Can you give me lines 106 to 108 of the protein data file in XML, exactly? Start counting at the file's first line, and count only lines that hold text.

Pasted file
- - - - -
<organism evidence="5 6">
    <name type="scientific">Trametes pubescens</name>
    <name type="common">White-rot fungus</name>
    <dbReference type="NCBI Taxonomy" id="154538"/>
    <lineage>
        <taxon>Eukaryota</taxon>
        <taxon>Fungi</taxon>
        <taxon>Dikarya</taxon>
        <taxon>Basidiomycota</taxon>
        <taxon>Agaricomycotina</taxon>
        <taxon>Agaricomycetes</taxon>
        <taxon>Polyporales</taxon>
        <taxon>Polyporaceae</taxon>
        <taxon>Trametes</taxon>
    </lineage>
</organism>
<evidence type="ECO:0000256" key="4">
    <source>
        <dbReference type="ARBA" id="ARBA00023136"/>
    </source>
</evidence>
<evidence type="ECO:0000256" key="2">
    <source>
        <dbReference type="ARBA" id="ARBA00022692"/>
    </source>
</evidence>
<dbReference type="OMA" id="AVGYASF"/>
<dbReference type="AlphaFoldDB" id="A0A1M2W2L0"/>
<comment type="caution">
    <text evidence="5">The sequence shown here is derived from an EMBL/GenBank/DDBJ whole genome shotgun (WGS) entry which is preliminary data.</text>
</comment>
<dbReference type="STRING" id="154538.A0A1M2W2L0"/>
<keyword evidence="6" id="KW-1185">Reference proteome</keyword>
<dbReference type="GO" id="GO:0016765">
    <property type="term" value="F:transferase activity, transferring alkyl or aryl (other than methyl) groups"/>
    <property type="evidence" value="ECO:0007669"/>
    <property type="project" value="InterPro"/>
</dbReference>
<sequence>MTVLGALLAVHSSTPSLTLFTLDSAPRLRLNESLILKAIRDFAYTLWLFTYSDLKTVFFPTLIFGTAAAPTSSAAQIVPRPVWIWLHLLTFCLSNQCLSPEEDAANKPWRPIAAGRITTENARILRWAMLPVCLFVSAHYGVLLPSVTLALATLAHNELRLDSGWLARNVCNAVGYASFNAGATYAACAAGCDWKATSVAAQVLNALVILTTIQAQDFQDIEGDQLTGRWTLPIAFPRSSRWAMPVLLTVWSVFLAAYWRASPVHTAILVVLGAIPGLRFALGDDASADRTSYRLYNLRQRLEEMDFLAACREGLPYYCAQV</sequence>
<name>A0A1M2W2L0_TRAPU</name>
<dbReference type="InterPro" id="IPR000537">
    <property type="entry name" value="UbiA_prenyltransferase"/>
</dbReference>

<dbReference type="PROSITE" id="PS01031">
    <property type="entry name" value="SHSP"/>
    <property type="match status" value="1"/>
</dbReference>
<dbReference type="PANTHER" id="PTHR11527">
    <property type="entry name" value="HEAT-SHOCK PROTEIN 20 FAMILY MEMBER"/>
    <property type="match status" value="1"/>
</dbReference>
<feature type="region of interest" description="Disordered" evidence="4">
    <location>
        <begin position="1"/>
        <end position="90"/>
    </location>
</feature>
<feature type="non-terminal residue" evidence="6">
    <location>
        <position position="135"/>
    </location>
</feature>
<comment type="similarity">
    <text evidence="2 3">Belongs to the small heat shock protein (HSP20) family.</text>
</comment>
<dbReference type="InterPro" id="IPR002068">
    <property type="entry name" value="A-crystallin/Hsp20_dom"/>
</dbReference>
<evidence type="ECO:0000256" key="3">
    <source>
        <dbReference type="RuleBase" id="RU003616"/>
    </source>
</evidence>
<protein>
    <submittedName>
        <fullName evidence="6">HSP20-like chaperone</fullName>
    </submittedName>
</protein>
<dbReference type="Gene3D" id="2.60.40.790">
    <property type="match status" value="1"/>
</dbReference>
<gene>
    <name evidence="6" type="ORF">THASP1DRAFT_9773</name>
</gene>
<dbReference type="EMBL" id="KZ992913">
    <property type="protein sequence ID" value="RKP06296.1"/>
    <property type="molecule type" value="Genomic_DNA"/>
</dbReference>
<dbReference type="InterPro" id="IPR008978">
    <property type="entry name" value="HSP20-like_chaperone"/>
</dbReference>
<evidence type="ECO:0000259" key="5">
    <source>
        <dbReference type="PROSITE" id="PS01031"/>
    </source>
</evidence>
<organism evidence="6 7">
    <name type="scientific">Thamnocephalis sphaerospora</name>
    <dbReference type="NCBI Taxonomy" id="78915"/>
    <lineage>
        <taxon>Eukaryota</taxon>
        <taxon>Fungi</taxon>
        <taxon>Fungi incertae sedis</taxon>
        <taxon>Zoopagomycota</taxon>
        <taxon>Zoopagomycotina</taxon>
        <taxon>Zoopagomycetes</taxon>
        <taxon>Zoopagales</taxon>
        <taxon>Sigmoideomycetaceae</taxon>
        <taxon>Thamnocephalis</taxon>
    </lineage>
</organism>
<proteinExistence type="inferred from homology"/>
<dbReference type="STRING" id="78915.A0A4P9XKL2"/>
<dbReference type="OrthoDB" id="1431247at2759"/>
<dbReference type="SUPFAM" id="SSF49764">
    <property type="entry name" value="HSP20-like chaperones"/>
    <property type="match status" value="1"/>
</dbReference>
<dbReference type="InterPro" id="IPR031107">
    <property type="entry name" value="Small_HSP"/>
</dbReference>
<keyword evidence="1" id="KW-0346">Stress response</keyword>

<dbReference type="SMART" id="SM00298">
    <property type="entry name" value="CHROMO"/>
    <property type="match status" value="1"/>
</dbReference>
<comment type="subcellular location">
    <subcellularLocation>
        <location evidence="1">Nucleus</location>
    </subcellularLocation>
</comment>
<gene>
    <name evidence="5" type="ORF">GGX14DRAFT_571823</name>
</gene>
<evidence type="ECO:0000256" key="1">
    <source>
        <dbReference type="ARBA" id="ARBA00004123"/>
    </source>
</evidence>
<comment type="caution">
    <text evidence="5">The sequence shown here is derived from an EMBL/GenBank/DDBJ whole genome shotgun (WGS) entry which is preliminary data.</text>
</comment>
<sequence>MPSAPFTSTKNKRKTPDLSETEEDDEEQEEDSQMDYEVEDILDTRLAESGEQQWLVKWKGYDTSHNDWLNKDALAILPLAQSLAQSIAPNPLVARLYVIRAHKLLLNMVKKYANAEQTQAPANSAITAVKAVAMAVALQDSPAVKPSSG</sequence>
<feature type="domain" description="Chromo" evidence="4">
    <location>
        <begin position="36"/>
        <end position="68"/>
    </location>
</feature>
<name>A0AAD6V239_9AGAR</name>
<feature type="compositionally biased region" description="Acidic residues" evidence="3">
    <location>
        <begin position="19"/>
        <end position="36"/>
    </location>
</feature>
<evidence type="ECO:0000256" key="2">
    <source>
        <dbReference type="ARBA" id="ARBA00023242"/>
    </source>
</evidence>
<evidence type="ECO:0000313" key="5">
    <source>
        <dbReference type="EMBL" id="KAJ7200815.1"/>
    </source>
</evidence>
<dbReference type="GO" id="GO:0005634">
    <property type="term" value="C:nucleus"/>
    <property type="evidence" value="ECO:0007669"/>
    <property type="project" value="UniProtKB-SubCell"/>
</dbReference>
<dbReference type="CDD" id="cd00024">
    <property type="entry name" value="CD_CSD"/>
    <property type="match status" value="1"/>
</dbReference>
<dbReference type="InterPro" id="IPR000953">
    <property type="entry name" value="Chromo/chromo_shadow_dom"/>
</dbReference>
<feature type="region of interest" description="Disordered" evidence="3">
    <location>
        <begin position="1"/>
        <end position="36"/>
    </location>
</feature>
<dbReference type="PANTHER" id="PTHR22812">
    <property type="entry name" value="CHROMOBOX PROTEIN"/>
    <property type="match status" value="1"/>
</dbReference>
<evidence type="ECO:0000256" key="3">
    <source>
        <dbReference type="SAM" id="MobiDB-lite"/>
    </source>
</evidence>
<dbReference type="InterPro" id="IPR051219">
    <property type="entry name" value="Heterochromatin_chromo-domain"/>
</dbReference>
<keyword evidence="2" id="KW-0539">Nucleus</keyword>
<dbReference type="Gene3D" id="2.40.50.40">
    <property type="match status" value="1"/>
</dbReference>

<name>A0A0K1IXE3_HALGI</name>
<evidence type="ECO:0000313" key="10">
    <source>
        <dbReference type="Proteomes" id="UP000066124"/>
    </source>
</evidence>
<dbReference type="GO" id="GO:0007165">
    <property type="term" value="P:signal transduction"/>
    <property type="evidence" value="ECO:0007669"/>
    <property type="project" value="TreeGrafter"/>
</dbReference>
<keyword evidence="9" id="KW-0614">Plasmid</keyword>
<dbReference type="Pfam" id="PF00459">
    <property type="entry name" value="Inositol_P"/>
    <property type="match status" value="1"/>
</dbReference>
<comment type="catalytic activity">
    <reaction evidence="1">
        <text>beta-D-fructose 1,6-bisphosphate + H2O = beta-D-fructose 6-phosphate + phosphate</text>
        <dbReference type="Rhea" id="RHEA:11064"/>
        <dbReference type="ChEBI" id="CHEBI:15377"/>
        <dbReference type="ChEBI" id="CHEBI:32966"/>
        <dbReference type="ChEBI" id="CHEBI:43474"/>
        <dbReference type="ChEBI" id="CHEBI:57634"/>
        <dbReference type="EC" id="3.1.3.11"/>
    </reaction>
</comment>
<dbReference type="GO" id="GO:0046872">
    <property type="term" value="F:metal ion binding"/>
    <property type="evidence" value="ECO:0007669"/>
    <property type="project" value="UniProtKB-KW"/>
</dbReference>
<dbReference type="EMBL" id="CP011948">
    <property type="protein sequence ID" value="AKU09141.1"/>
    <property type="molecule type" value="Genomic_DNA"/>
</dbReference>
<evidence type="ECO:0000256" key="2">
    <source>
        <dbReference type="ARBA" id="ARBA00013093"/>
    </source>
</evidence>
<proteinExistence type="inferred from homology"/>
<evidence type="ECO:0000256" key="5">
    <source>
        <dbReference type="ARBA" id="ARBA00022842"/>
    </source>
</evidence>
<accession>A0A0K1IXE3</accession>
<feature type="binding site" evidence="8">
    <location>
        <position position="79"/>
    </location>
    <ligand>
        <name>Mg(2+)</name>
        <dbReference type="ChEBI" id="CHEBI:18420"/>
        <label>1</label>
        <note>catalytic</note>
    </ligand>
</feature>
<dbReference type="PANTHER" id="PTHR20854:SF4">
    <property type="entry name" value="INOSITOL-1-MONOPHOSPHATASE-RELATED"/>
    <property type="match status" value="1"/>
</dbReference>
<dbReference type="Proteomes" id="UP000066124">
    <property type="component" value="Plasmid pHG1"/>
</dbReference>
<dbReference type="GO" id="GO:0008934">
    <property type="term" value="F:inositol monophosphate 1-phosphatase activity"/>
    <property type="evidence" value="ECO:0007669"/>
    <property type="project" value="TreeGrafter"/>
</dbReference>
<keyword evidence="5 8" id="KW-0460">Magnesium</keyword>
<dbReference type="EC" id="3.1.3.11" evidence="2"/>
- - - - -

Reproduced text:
        <taxon>Zoopagomycetes</taxon>
        <taxon>Zoopagales</taxon>
        <taxon>Sigmoideomycetaceae</taxon>